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Poet, LLC v. Nelson Engineering, Inc.

United States District Court, D. South Dakota, Southern Division

June 6, 2019

POET, LLC, POET RESEARCH, INC., and POET PLANT MANAGEMENT, LLC, Plaintiffs,
v.
NELSON ENGINEERING, INC., JERRY BAKER, KEVIN HOWES, and HOMELAND ENERGY SOLUTIONS, LLC. Defendants.

          POST-HEARING ORDER

          LAWRENCE L. PIERSOL, UNITED STATES DISTRICT JUDGE

         Plaintiffs, POET, LLC, POET Research, Inc., and POET Plant Management (collectively, "POET"), brought this action for injunctive relief and damages against two of its former employees, Jerry Baker (Baker) and Kevin Howes (Howes), and the businesses the men joined some time after they left POET, Nelson Engineering, Inc. (NEI) and Homeland Energy Solutions, LLC (Homeland) (collectively, the "Defendants"). Baker and NEI counterclaimed against POET, seeking declaratory relief and damages. Pursuant to Federal Rule of Civil Procedure 56, POET (doc. 80), Baker and NEI (doc, 79), and Howes and Homeland (doc. 91) all move for summary judgment on various claims. The parties also filed a No. of additional motions.

         At a hearing on May 31, 2019, the Court heard argument on the motions. Appearing on behalf of POET were Tara Norgard, Alexandra Olson, Jamie Hendrickson, Sander Morehead and Marty Jackley. Mitchell Peterson and Shane Eden appeared on behalf of Baker and NEI. Representing Howes and Homeland were Alexander Johnson and Tyler Haigh.

         BACKGROUND

         POET commenced this lawsuit against Baker and NEI after learning NEI was marketing a process called Hydrolysis Utilization ("HU") to address the volume drop and additional headspace in fermentors caused by the release of carbon dioxide. POET later amended its complaint to add Howes and Homeland as defendants. POET claims that Baker and Howes misappropriated trade secrets and confidential information, including but not limited to POET's Delayed Dilution ("DD") technology, and used those to develop HU Which POET contends is exactly the same as POET's DD.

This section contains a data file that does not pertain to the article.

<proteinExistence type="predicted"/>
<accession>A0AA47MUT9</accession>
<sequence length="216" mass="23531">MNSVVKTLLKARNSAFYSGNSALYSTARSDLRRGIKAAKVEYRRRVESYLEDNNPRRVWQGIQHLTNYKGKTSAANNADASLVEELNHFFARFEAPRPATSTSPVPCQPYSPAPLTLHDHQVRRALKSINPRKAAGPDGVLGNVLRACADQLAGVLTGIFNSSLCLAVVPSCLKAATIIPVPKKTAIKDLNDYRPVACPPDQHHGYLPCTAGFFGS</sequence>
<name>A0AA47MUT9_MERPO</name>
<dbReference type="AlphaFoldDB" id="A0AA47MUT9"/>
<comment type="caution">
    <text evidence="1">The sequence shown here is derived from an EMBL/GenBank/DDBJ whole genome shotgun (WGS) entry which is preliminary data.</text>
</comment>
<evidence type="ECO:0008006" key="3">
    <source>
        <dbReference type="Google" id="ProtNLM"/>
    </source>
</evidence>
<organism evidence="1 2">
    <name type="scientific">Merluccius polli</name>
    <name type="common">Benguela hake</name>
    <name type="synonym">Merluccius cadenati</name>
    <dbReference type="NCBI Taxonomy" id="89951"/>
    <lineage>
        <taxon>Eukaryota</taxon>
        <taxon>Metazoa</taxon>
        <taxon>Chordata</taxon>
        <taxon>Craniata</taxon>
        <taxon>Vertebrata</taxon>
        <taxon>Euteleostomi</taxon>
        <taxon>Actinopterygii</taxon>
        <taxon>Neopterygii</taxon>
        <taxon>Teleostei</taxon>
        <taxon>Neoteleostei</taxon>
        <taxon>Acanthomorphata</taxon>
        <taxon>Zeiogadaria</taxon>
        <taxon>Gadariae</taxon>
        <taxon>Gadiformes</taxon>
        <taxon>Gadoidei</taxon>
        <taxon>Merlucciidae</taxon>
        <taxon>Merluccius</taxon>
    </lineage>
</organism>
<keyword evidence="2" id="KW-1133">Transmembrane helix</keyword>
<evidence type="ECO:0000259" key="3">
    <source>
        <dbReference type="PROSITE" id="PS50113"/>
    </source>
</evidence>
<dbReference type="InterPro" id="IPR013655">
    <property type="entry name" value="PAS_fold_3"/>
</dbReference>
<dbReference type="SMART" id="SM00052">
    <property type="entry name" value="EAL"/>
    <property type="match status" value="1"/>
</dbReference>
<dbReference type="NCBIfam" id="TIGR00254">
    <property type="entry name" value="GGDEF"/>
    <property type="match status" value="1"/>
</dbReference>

POET alleges that (1) all Defendants violated the Defend Trade Secrets Act, 18 U.S.C. § 1831 et seq.; (2) all Defendants violated the South Dakota Uniform Trade Secret Act, SDCL 37-29, the Iowa Uniform Trade Secret Act, IA Code 550.2-.4, and the Minnesota Uniform Trade Secret Act, Minn. Stat. 325C.01-.03; (3) Baker breached a confidentiality agreement with POET; (4) Baker breached a duty of loyalty to POET; (5) NEI tortiously interfered with the confidentiality agreements between POET and Baker and Howes; (6) Howes breached a confidentiality and a non-compete agreement with POET; (7) Howes breached a duty of loyalty to POET; (8) Homeland tortiously interfered with the confidentiality agreement between Howes and POET. (Doc. 45.)

         Defendants Baker and NEI filed an amended counterclaim against POET for defamation, tortious interference with business relationships, tortious interference with NEI's contractual rights with Glacial Lakes Energy, and declaratory relief. (Doc. 21.)

         POET moves for summary judgment on the breach of contract claims against Baker and Howes and the tortious interference claims against NEI and Homeland. POET also requests summary' judgment on Baker and NEI's counterclaim alleging that POET tortiously interfered with NEI's contract with Glacial Lakes. Energy. Baker and NEI do not object to summary judgment in favor of POET on the counterclaim for tortious interference with the Glacial Lakes Energy contract.

         Baker and NEI move for summary judgment on POET's misappropriation of trade secrets claims under both federal and state law. Baker requests summary judgment on POET's breach of contract and breach of duty of loyalty claims against him. NEI asks for summary judgment on POET's claim that it tortiously interfered with Baker's contract with POET.

         Howes moves for summary judgment on the portion of POET's breach of contract claim alleging he breached a noncompete agreement. Howes and Homeland also ask for summary judgment on POET's claim that Homeland was unjustly enriched.

         DISCUSSION

         I. Baker and NEI's motion for summary judgment on POET's misappropriation of trade secrets claims under both federal and state law is denied.